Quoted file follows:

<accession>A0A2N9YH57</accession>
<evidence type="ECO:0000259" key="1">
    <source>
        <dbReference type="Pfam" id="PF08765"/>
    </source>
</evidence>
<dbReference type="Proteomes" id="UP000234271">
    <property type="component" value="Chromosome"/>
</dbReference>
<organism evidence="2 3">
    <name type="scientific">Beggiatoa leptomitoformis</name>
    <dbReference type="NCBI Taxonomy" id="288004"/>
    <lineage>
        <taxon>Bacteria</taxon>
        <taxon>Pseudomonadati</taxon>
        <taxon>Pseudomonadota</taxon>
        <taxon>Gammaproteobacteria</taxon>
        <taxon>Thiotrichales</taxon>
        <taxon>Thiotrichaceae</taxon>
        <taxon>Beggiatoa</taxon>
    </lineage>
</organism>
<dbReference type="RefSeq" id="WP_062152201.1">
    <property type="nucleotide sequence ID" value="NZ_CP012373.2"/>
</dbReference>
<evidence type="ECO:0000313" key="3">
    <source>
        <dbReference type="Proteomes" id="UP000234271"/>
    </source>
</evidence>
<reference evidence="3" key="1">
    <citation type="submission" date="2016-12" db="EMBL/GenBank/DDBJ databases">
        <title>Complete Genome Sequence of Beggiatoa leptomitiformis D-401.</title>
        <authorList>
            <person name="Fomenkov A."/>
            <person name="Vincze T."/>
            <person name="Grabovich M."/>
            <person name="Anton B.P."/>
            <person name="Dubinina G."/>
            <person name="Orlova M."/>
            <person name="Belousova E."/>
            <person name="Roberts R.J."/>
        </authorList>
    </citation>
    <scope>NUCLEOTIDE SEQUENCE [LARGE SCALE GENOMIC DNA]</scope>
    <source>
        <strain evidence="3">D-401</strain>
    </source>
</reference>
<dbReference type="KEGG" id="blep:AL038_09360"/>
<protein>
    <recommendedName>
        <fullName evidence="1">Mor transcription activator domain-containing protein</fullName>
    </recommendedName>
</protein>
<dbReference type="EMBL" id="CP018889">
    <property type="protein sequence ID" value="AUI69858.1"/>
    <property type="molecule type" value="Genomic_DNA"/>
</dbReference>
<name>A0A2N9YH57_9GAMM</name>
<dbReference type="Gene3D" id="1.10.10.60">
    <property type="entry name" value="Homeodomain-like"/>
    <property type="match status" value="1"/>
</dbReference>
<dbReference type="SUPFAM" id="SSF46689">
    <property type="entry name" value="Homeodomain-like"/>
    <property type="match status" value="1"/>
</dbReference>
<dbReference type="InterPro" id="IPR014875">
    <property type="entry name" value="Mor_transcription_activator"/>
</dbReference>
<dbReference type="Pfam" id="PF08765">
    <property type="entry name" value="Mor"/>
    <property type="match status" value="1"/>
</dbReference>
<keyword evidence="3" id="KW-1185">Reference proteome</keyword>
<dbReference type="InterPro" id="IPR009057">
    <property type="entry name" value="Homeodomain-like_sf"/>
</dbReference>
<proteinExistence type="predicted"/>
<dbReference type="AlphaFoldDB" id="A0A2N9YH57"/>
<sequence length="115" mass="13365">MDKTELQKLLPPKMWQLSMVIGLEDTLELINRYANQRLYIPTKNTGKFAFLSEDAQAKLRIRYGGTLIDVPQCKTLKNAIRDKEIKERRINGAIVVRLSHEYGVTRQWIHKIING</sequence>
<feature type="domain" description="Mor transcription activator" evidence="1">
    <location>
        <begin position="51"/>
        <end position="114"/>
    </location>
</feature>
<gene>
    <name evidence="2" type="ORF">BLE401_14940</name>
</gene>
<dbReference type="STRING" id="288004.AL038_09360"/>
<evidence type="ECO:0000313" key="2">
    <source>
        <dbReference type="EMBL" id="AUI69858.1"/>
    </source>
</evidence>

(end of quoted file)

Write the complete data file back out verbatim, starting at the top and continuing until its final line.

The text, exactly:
<accession>A0A2N9YH57</accession>
<evidence type="ECO:0000259" key="1">
    <source>
        <dbReference type="Pfam" id="PF08765"/>
    </source>
</evidence>
<dbReference type="Proteomes" id="UP000234271">
    <property type="component" value="Chromosome"/>
</dbReference>
<organism evidence="2 3">
    <name type="scientific">Beggiatoa leptomitoformis</name>
    <dbReference type="NCBI Taxonomy" id="288004"/>
    <lineage>
        <taxon>Bacteria</taxon>
        <taxon>Pseudomonadati</taxon>
        <taxon>Pseudomonadota</taxon>
        <taxon>Gammaproteobacteria</taxon>
        <taxon>Thiotrichales</taxon>
        <taxon>Thiotrichaceae</taxon>
        <taxon>Beggiatoa</taxon>
    </lineage>
</organism>
<dbReference type="RefSeq" id="WP_062152201.1">
    <property type="nucleotide sequence ID" value="NZ_CP012373.2"/>
</dbReference>
<evidence type="ECO:0000313" key="3">
    <source>
        <dbReference type="Proteomes" id="UP000234271"/>
    </source>
</evidence>
<reference evidence="3" key="1">
    <citation type="submission" date="2016-12" db="EMBL/GenBank/DDBJ databases">
        <title>Complete Genome Sequence of Beggiatoa leptomitiformis D-401.</title>
        <authorList>
            <person name="Fomenkov A."/>
            <person name="Vincze T."/>
            <person name="Grabovich M."/>
            <person name="Anton B.P."/>
            <person name="Dubinina G."/>
            <person name="Orlova M."/>
            <person name="Belousova E."/>
            <person name="Roberts R.J."/>
        </authorList>
    </citation>
    <scope>NUCLEOTIDE SEQUENCE [LARGE SCALE GENOMIC DNA]</scope>
    <source>
        <strain evidence="3">D-401</strain>
    </source>
</reference>
<dbReference type="KEGG" id="blep:AL038_09360"/>
<protein>
    <recommendedName>
        <fullName evidence="1">Mor transcription activator domain-containing protein</fullName>
    </recommendedName>
</protein>
<dbReference type="EMBL" id="CP018889">
    <property type="protein sequence ID" value="AUI69858.1"/>
    <property type="molecule type" value="Genomic_DNA"/>
</dbReference>
<name>A0A2N9YH57_9GAMM</name>
<dbReference type="Gene3D" id="1.10.10.60">
    <property type="entry name" value="Homeodomain-like"/>
    <property type="match status" value="1"/>
</dbReference>
<dbReference type="SUPFAM" id="SSF46689">
    <property type="entry name" value="Homeodomain-like"/>
    <property type="match status" value="1"/>
</dbReference>
<dbReference type="InterPro" id="IPR014875">
    <property type="entry name" value="Mor_transcription_activator"/>
</dbReference>
<dbReference type="Pfam" id="PF08765">
    <property type="entry name" value="Mor"/>
    <property type="match status" value="1"/>
</dbReference>
<keyword evidence="3" id="KW-1185">Reference proteome</keyword>
<dbReference type="InterPro" id="IPR009057">
    <property type="entry name" value="Homeodomain-like_sf"/>
</dbReference>
<proteinExistence type="predicted"/>
<dbReference type="AlphaFoldDB" id="A0A2N9YH57"/>
<sequence length="115" mass="13365">MDKTELQKLLPPKMWQLSMVIGLEDTLELINRYANQRLYIPTKNTGKFAFLSEDAQAKLRIRYGGTLIDVPQCKTLKNAIRDKEIKERRINGAIVVRLSHEYGVTRQWIHKIING</sequence>
<feature type="domain" description="Mor transcription activator" evidence="1">
    <location>
        <begin position="51"/>
        <end position="114"/>
    </location>
</feature>
<gene>
    <name evidence="2" type="ORF">BLE401_14940</name>
</gene>
<dbReference type="STRING" id="288004.AL038_09360"/>
<evidence type="ECO:0000313" key="2">
    <source>
        <dbReference type="EMBL" id="AUI69858.1"/>
    </source>
</evidence>